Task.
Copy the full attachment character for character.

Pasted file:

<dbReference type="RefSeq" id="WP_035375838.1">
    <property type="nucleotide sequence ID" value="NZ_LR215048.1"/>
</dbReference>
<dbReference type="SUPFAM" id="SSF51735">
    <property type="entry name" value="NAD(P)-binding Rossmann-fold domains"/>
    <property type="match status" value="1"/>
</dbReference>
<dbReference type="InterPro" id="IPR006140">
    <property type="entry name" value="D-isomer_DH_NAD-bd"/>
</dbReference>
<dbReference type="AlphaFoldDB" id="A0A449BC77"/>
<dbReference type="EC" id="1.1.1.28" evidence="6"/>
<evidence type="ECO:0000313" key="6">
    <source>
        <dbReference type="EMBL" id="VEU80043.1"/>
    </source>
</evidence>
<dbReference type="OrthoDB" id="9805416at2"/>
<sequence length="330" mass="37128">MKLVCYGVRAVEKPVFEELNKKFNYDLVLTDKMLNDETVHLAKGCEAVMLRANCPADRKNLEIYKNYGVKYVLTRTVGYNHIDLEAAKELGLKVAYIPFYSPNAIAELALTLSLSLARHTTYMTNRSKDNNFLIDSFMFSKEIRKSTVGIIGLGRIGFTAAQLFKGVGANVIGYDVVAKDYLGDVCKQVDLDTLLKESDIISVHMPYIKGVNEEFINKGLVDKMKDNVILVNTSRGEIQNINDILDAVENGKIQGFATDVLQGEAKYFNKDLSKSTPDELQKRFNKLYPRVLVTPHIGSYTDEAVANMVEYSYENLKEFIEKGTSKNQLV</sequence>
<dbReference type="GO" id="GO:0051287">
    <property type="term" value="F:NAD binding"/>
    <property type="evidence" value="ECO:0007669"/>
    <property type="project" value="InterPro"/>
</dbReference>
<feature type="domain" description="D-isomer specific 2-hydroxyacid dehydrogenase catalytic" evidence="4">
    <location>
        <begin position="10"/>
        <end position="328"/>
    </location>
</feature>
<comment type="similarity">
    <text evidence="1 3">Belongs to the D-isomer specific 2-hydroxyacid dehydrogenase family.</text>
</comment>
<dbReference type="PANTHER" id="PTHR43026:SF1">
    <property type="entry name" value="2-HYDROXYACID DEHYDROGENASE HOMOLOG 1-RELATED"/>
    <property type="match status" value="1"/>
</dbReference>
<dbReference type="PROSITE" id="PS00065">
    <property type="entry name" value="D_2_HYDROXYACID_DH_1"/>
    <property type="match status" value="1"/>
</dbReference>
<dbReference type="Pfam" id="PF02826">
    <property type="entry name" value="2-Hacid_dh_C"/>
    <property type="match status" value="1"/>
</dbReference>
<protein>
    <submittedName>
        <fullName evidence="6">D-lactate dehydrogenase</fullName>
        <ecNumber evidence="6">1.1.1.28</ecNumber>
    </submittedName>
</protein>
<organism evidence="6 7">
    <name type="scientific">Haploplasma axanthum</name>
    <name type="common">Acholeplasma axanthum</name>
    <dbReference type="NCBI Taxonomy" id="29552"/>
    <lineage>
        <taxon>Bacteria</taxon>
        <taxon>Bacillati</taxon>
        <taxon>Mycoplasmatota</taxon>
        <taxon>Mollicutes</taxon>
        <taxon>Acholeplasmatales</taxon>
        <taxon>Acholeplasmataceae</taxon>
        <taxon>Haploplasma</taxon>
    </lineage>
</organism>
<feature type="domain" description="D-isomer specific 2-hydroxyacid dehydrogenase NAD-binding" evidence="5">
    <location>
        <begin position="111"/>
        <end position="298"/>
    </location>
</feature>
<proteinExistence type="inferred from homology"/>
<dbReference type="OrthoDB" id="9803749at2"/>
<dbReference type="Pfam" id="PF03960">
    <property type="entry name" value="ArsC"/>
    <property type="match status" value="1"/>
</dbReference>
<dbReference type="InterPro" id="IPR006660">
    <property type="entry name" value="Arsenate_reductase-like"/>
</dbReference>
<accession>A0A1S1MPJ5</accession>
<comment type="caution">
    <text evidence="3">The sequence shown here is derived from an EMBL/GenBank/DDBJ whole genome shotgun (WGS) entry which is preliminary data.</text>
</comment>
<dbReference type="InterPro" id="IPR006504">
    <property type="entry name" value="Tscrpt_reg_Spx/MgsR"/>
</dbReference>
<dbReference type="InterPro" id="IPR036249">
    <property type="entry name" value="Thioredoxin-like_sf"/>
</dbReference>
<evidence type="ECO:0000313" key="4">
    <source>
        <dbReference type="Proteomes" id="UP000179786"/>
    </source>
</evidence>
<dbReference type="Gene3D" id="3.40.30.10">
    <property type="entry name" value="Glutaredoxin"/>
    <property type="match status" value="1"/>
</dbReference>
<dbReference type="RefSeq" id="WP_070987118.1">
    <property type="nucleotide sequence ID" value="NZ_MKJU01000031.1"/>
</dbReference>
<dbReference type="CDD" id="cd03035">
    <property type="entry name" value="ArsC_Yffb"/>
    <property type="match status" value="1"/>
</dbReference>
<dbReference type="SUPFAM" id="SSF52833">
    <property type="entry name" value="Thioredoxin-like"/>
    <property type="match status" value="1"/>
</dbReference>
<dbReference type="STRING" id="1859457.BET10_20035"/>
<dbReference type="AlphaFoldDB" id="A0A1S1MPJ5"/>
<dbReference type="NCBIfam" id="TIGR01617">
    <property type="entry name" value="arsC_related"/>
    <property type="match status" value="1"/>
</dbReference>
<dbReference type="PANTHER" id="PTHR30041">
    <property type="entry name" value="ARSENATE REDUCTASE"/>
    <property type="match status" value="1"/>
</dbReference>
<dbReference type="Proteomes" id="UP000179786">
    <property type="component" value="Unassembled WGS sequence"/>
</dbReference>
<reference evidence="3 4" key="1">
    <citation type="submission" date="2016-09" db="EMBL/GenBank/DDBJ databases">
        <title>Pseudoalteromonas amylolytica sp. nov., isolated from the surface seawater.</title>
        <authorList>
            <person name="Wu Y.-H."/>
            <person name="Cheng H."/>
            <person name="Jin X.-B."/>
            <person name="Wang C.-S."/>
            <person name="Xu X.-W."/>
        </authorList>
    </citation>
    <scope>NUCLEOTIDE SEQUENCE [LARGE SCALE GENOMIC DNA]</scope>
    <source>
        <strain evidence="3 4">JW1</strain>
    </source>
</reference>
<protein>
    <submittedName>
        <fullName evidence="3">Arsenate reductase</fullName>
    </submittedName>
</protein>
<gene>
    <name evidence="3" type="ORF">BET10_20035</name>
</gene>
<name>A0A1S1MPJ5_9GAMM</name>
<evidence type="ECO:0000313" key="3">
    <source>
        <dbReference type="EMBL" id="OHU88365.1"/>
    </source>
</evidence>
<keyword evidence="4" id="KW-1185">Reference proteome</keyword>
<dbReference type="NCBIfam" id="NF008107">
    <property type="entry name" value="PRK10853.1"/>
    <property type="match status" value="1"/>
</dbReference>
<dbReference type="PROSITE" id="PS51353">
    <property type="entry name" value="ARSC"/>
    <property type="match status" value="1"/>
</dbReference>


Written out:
<dbReference type="RefSeq" id="WP_035375838.1">
    <property type="nucleotide sequence ID" value="NZ_LR215048.1"/>
</dbReference>
<dbReference type="SUPFAM" id="SSF51735">
    <property type="entry name" value="NAD(P)-binding Rossmann-fold domains"/>
    <property type="match status" value="1"/>
</dbReference>
<dbReference type="InterPro" id="IPR006140">
    <property type="entry name" value="D-isomer_DH_NAD-bd"/>
</dbReference>
<dbReference type="AlphaFoldDB" id="A0A449BC77"/>
<dbReference type="EC" id="1.1.1.28" evidence="6"/>
<evidence type="ECO:0000313" key="6">
    <source>
        <dbReference type="EMBL" id="VEU80043.1"/>
    </source>
</evidence>
<dbReference type="OrthoDB" id="9805416at2"/>
<sequence length="330" mass="37128">MKLVCYGVRAVEKPVFEELNKKFNYDLVLTDKMLNDETVHLAKGCEAVMLRANCPADRKNLEIYKNYGVKYVLTRTVGYNHIDLEAAKELGLKVAYIPFYSPNAIAELALTLSLSLARHTTYMTNRSKDNNFLIDSFMFSKEIRKSTVGIIGLGRIGFTAAQLFKGVGANVIGYDVVAKDYLGDVCKQVDLDTLLKESDIISVHMPYIKGVNEEFINKGLVDKMKDNVILVNTSRGEIQNINDILDAVENGKIQGFATDVLQGEAKYFNKDLSKSTPDELQKRFNKLYPRVLVTPHIGSYTDEAVANMVEYSYENLKEFIEKGTSKNQLV</sequence>
<dbReference type="GO" id="GO:0051287">
    <property type="term" value="F:NAD binding"/>
    <property type="evidence" value="ECO:0007669"/>
    <property type="project" value="InterPro"/>
</dbReference>
<feature type="domain" description="D-isomer specific 2-hydroxyacid dehydrogenase catalytic" evidence="4">
    <location>
        <begin position="10"/>
        <end position="328"/>
    </location>
</feature>
<comment type="similarity">
    <text evidence="1 3">Belongs to the D-isomer specific 2-hydroxyacid dehydrogenase family.</text>
</comment>
<dbReference type="PANTHER" id="PTHR43026:SF1">
    <property type="entry name" value="2-HYDROXYACID DEHYDROGENASE HOMOLOG 1-RELATED"/>
    <property type="match status" value="1"/>
</dbReference>
<dbReference type="PROSITE" id="PS00065">
    <property type="entry name" value="D_2_HYDROXYACID_DH_1"/>
    <property type="match status" value="1"/>
</dbReference>
<dbReference type="Pfam" id="PF02826">
    <property type="entry name" value="2-Hacid_dh_C"/>
    <property type="match status" value="1"/>
</dbReference>
<protein>
    <submittedName>
        <fullName evidence="6">D-lactate dehydrogenase</fullName>
        <ecNumber evidence="6">1.1.1.28</ecNumber>
    </submittedName>
</protein>
<organism evidence="6 7">
    <name type="scientific">Haploplasma axanthum</name>
    <name type="common">Acholeplasma axanthum</name>
    <dbReference type="NCBI Taxonomy" id="29552"/>
    <lineage>
        <taxon>Bacteria</taxon>
        <taxon>Bacillati</taxon>
        <taxon>Mycoplasmatota</taxon>
        <taxon>Mollicutes</taxon>
        <taxon>Acholeplasmatales</taxon>
        <taxon>Acholeplasmataceae</taxon>
        <taxon>Haploplasma</taxon>
    </lineage>
</organism>
<feature type="domain" description="D-isomer specific 2-hydroxyacid dehydrogenase NAD-binding" evidence="5">
    <location>
        <begin position="111"/>
        <end position="298"/>
    </location>
</feature>
<proteinExistence type="inferred from homology"/>
<dbReference type="OrthoDB" id="9803749at2"/>
<dbReference type="Pfam" id="PF03960">
    <property type="entry name" value="ArsC"/>
    <property type="match status" value="1"/>
</dbReference>
<dbReference type="InterPro" id="IPR006660">
    <property type="entry name" value="Arsenate_reductase-like"/>
</dbReference>
<accession>A0A1S1MPJ5</accession>
<comment type="caution">
    <text evidence="3">The sequence shown here is derived from an EMBL/GenBank/DDBJ whole genome shotgun (WGS) entry which is preliminary data.</text>
</comment>
<dbReference type="InterPro" id="IPR006504">
    <property type="entry name" value="Tscrpt_reg_Spx/MgsR"/>
</dbReference>
<dbReference type="InterPro" id="IPR036249">
    <property type="entry name" value="Thioredoxin-like_sf"/>
</dbReference>
<evidence type="ECO:0000313" key="4">
    <source>
        <dbReference type="Proteomes" id="UP000179786"/>
    </source>
</evidence>
<dbReference type="Gene3D" id="3.40.30.10">
    <property type="entry name" value="Glutaredoxin"/>
    <property type="match status" value="1"/>
</dbReference>
<dbReference type="RefSeq" id="WP_070987118.1">
    <property type="nucleotide sequence ID" value="NZ_MKJU01000031.1"/>
</dbReference>
<dbReference type="CDD" id="cd03035">
    <property type="entry name" value="ArsC_Yffb"/>
    <property type="match status" value="1"/>
</dbReference>
<dbReference type="SUPFAM" id="SSF52833">
    <property type="entry name" value="Thioredoxin-like"/>
    <property type="match status" value="1"/>
</dbReference>
<dbReference type="STRING" id="1859457.BET10_20035"/>
<dbReference type="AlphaFoldDB" id="A0A1S1MPJ5"/>
<dbReference type="NCBIfam" id="TIGR01617">
    <property type="entry name" value="arsC_related"/>
    <property type="match status" value="1"/>
</dbReference>
<dbReference type="PANTHER" id="PTHR30041">
    <property type="entry name" value="ARSENATE REDUCTASE"/>
    <property type="match status" value="1"/>
</dbReference>
<dbReference type="Proteomes" id="UP000179786">
    <property type="component" value="Unassembled WGS sequence"/>
</dbReference>
<reference evidence="3 4" key="1">
    <citation type="submission" date="2016-09" db="EMBL/GenBank/DDBJ databases">
        <title>Pseudoalteromonas amylolytica sp. nov., isolated from the surface seawater.</title>
        <authorList>
            <person name="Wu Y.-H."/>
            <person name="Cheng H."/>
            <person name="Jin X.-B."/>
            <person name="Wang C.-S."/>
            <person name="Xu X.-W."/>
        </authorList>
    </citation>
    <scope>NUCLEOTIDE SEQUENCE [LARGE SCALE GENOMIC DNA]</scope>
    <source>
        <strain evidence="3 4">JW1</strain>
    </source>
</reference>
<protein>
    <submittedName>
        <fullName evidence="3">Arsenate reductase</fullName>
    </submittedName>
</protein>
<gene>
    <name evidence="3" type="ORF">BET10_20035</name>
</gene>
<name>A0A1S1MPJ5_9GAMM</name>
<evidence type="ECO:0000313" key="3">
    <source>
        <dbReference type="EMBL" id="OHU88365.1"/>
    </source>
</evidence>
<keyword evidence="4" id="KW-1185">Reference proteome</keyword>
<dbReference type="NCBIfam" id="NF008107">
    <property type="entry name" value="PRK10853.1"/>
    <property type="match status" value="1"/>
</dbReference>
<dbReference type="PROSITE" id="PS51353">
    <property type="entry name" value="ARSC"/>
    <property type="match status" value="1"/>
</dbReference>